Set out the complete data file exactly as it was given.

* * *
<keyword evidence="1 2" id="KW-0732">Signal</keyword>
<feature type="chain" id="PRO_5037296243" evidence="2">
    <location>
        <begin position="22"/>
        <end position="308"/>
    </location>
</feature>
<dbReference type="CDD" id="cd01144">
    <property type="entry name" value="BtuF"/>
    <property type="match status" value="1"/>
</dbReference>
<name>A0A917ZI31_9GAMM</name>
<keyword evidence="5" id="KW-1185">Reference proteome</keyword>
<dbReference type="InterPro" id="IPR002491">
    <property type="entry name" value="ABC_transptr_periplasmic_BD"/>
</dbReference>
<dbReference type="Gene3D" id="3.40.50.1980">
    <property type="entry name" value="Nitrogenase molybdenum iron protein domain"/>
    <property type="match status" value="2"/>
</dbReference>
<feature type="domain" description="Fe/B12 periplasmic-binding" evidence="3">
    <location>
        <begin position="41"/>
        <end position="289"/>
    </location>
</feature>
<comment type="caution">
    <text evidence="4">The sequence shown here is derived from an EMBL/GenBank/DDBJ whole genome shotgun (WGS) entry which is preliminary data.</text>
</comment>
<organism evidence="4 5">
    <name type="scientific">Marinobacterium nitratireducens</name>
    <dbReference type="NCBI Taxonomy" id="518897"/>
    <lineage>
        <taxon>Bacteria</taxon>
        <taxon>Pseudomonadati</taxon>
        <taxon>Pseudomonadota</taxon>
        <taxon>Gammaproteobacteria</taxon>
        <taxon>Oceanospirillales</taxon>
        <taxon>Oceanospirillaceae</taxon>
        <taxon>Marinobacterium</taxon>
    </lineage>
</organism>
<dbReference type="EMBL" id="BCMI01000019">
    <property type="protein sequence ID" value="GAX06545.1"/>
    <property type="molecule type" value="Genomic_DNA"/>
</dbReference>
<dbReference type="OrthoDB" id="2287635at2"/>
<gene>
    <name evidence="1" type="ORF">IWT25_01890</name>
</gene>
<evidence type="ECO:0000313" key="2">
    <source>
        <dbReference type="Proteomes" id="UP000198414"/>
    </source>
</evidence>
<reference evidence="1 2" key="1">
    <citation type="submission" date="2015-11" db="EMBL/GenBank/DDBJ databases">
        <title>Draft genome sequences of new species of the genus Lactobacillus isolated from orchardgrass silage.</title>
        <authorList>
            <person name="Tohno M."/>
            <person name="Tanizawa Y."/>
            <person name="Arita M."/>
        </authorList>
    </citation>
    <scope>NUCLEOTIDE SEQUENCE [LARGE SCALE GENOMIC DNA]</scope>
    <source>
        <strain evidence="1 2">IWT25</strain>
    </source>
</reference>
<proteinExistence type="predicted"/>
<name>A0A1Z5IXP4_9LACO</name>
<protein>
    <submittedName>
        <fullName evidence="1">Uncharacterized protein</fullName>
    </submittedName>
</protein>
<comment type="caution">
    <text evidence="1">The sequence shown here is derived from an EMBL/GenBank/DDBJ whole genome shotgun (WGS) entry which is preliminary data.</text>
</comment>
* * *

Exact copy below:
<keyword evidence="1 2" id="KW-0732">Signal</keyword>
<feature type="chain" id="PRO_5037296243" evidence="2">
    <location>
        <begin position="22"/>
        <end position="308"/>
    </location>
</feature>
<dbReference type="CDD" id="cd01144">
    <property type="entry name" value="BtuF"/>
    <property type="match status" value="1"/>
</dbReference>
<name>A0A917ZI31_9GAMM</name>
<keyword evidence="5" id="KW-1185">Reference proteome</keyword>
<dbReference type="InterPro" id="IPR002491">
    <property type="entry name" value="ABC_transptr_periplasmic_BD"/>
</dbReference>
<dbReference type="Gene3D" id="3.40.50.1980">
    <property type="entry name" value="Nitrogenase molybdenum iron protein domain"/>
    <property type="match status" value="2"/>
</dbReference>
<feature type="domain" description="Fe/B12 periplasmic-binding" evidence="3">
    <location>
        <begin position="41"/>
        <end position="289"/>
    </location>
</feature>
<comment type="caution">
    <text evidence="4">The sequence shown here is derived from an EMBL/GenBank/DDBJ whole genome shotgun (WGS) entry which is preliminary data.</text>
</comment>
<organism evidence="4 5">
    <name type="scientific">Marinobacterium nitratireducens</name>
    <dbReference type="NCBI Taxonomy" id="518897"/>
    <lineage>
        <taxon>Bacteria</taxon>
        <taxon>Pseudomonadati</taxon>
        <taxon>Pseudomonadota</taxon>
        <taxon>Gammaproteobacteria</taxon>
        <taxon>Oceanospirillales</taxon>
        <taxon>Oceanospirillaceae</taxon>
        <taxon>Marinobacterium</taxon>
    </lineage>
</organism>
<dbReference type="EMBL" id="BCMI01000019">
    <property type="protein sequence ID" value="GAX06545.1"/>
    <property type="molecule type" value="Genomic_DNA"/>
</dbReference>
<dbReference type="OrthoDB" id="2287635at2"/>
<gene>
    <name evidence="1" type="ORF">IWT25_01890</name>
</gene>
<evidence type="ECO:0000313" key="2">
    <source>
        <dbReference type="Proteomes" id="UP000198414"/>
    </source>
</evidence>
<reference evidence="1 2" key="1">
    <citation type="submission" date="2015-11" db="EMBL/GenBank/DDBJ databases">
        <title>Draft genome sequences of new species of the genus Lactobacillus isolated from orchardgrass silage.</title>
        <authorList>
            <person name="Tohno M."/>
            <person name="Tanizawa Y."/>
            <person name="Arita M."/>
        </authorList>
    </citation>
    <scope>NUCLEOTIDE SEQUENCE [LARGE SCALE GENOMIC DNA]</scope>
    <source>
        <strain evidence="1 2">IWT25</strain>
    </source>
</reference>
<proteinExistence type="predicted"/>
<name>A0A1Z5IXP4_9LACO</name>
<protein>
    <submittedName>
        <fullName evidence="1">Uncharacterized protein</fullName>
    </submittedName>
</protein>
<comment type="caution">
    <text evidence="1">The sequence shown here is derived from an EMBL/GenBank/DDBJ whole genome shotgun (WGS) entry which is preliminary data.</text>
</comment>